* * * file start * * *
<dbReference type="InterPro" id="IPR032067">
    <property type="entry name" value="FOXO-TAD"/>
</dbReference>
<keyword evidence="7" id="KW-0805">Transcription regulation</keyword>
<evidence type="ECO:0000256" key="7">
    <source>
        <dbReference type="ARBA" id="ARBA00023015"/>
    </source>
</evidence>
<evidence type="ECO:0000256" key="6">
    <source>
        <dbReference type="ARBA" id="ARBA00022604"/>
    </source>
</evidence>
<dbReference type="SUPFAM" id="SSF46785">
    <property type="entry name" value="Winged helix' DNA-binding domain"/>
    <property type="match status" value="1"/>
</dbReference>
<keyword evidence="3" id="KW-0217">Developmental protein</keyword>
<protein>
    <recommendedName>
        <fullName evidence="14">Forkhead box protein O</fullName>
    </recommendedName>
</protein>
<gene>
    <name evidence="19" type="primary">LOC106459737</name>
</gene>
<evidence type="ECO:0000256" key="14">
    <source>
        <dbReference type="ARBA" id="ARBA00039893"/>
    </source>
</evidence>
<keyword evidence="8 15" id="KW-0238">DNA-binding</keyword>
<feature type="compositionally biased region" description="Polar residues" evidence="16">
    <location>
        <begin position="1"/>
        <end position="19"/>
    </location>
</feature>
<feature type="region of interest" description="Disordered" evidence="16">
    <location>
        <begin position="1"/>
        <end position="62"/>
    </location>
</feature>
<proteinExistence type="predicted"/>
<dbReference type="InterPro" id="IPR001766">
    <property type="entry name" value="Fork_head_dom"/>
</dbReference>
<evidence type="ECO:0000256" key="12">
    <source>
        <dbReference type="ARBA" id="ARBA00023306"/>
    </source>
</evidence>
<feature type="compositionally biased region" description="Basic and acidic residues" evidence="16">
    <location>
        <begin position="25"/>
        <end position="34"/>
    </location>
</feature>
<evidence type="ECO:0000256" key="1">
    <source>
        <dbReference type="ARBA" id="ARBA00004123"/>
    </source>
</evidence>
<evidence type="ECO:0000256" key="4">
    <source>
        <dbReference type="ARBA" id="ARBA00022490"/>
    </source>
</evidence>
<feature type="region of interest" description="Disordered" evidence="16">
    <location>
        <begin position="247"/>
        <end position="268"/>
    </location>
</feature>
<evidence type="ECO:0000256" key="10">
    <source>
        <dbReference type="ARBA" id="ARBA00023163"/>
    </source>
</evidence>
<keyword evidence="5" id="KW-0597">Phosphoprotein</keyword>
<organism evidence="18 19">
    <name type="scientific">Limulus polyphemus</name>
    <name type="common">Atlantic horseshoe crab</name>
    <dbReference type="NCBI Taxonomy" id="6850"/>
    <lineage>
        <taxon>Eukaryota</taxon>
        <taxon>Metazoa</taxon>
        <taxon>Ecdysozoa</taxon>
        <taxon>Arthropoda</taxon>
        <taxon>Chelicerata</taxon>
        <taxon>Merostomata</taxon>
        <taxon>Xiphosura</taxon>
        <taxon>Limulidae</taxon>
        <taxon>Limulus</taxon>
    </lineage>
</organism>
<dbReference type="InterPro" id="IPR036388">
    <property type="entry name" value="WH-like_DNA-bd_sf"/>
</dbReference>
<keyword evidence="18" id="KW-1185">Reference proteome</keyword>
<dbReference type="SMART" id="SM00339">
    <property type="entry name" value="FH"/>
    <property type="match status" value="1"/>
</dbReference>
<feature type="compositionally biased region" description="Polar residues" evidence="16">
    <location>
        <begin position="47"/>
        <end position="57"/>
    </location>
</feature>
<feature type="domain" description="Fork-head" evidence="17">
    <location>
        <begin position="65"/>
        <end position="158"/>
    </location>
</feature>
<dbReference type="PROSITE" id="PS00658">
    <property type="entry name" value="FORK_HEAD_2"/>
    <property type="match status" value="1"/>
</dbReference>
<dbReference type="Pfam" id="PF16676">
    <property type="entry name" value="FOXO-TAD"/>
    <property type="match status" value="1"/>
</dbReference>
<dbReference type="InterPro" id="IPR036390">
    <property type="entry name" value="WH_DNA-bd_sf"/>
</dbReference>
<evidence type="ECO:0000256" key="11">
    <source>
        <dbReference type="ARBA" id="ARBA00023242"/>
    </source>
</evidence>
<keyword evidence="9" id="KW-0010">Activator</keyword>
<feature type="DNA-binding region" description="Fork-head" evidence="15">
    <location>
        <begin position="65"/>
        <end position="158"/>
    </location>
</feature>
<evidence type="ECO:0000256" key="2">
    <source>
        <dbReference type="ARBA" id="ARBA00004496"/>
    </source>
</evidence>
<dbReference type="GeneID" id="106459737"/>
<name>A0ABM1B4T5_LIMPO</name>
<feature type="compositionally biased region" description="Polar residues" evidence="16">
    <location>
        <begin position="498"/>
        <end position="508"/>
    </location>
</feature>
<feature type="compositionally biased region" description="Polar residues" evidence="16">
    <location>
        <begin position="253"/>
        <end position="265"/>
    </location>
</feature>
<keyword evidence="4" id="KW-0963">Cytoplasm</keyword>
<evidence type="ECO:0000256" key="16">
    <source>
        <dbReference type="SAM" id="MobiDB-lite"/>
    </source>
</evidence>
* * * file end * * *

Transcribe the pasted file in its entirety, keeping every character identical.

<dbReference type="InterPro" id="IPR032067">
    <property type="entry name" value="FOXO-TAD"/>
</dbReference>
<keyword evidence="7" id="KW-0805">Transcription regulation</keyword>
<evidence type="ECO:0000256" key="7">
    <source>
        <dbReference type="ARBA" id="ARBA00023015"/>
    </source>
</evidence>
<evidence type="ECO:0000256" key="6">
    <source>
        <dbReference type="ARBA" id="ARBA00022604"/>
    </source>
</evidence>
<dbReference type="SUPFAM" id="SSF46785">
    <property type="entry name" value="Winged helix' DNA-binding domain"/>
    <property type="match status" value="1"/>
</dbReference>
<keyword evidence="3" id="KW-0217">Developmental protein</keyword>
<protein>
    <recommendedName>
        <fullName evidence="14">Forkhead box protein O</fullName>
    </recommendedName>
</protein>
<gene>
    <name evidence="19" type="primary">LOC106459737</name>
</gene>
<evidence type="ECO:0000256" key="14">
    <source>
        <dbReference type="ARBA" id="ARBA00039893"/>
    </source>
</evidence>
<keyword evidence="8 15" id="KW-0238">DNA-binding</keyword>
<feature type="compositionally biased region" description="Polar residues" evidence="16">
    <location>
        <begin position="1"/>
        <end position="19"/>
    </location>
</feature>
<feature type="region of interest" description="Disordered" evidence="16">
    <location>
        <begin position="1"/>
        <end position="62"/>
    </location>
</feature>
<proteinExistence type="predicted"/>
<dbReference type="InterPro" id="IPR001766">
    <property type="entry name" value="Fork_head_dom"/>
</dbReference>
<evidence type="ECO:0000256" key="12">
    <source>
        <dbReference type="ARBA" id="ARBA00023306"/>
    </source>
</evidence>
<feature type="compositionally biased region" description="Basic and acidic residues" evidence="16">
    <location>
        <begin position="25"/>
        <end position="34"/>
    </location>
</feature>
<evidence type="ECO:0000256" key="1">
    <source>
        <dbReference type="ARBA" id="ARBA00004123"/>
    </source>
</evidence>
<evidence type="ECO:0000256" key="4">
    <source>
        <dbReference type="ARBA" id="ARBA00022490"/>
    </source>
</evidence>
<feature type="region of interest" description="Disordered" evidence="16">
    <location>
        <begin position="247"/>
        <end position="268"/>
    </location>
</feature>
<evidence type="ECO:0000256" key="10">
    <source>
        <dbReference type="ARBA" id="ARBA00023163"/>
    </source>
</evidence>
<keyword evidence="5" id="KW-0597">Phosphoprotein</keyword>
<organism evidence="18 19">
    <name type="scientific">Limulus polyphemus</name>
    <name type="common">Atlantic horseshoe crab</name>
    <dbReference type="NCBI Taxonomy" id="6850"/>
    <lineage>
        <taxon>Eukaryota</taxon>
        <taxon>Metazoa</taxon>
        <taxon>Ecdysozoa</taxon>
        <taxon>Arthropoda</taxon>
        <taxon>Chelicerata</taxon>
        <taxon>Merostomata</taxon>
        <taxon>Xiphosura</taxon>
        <taxon>Limulidae</taxon>
        <taxon>Limulus</taxon>
    </lineage>
</organism>
<dbReference type="InterPro" id="IPR036388">
    <property type="entry name" value="WH-like_DNA-bd_sf"/>
</dbReference>
<keyword evidence="18" id="KW-1185">Reference proteome</keyword>
<dbReference type="SMART" id="SM00339">
    <property type="entry name" value="FH"/>
    <property type="match status" value="1"/>
</dbReference>
<feature type="compositionally biased region" description="Polar residues" evidence="16">
    <location>
        <begin position="47"/>
        <end position="57"/>
    </location>
</feature>
<feature type="domain" description="Fork-head" evidence="17">
    <location>
        <begin position="65"/>
        <end position="158"/>
    </location>
</feature>
<dbReference type="PROSITE" id="PS00658">
    <property type="entry name" value="FORK_HEAD_2"/>
    <property type="match status" value="1"/>
</dbReference>
<dbReference type="Pfam" id="PF16676">
    <property type="entry name" value="FOXO-TAD"/>
    <property type="match status" value="1"/>
</dbReference>
<dbReference type="InterPro" id="IPR036390">
    <property type="entry name" value="WH_DNA-bd_sf"/>
</dbReference>
<evidence type="ECO:0000256" key="11">
    <source>
        <dbReference type="ARBA" id="ARBA00023242"/>
    </source>
</evidence>
<keyword evidence="9" id="KW-0010">Activator</keyword>
<feature type="DNA-binding region" description="Fork-head" evidence="15">
    <location>
        <begin position="65"/>
        <end position="158"/>
    </location>
</feature>
<evidence type="ECO:0000256" key="2">
    <source>
        <dbReference type="ARBA" id="ARBA00004496"/>
    </source>
</evidence>
<dbReference type="GeneID" id="106459737"/>
<name>A0ABM1B4T5_LIMPO</name>
<feature type="compositionally biased region" description="Polar residues" evidence="16">
    <location>
        <begin position="498"/>
        <end position="508"/>
    </location>
</feature>
<feature type="compositionally biased region" description="Polar residues" evidence="16">
    <location>
        <begin position="253"/>
        <end position="265"/>
    </location>
</feature>
<keyword evidence="4" id="KW-0963">Cytoplasm</keyword>
<evidence type="ECO:0000256" key="16">
    <source>
        <dbReference type="SAM" id="MobiDB-lite"/>
    </source>
</evidence>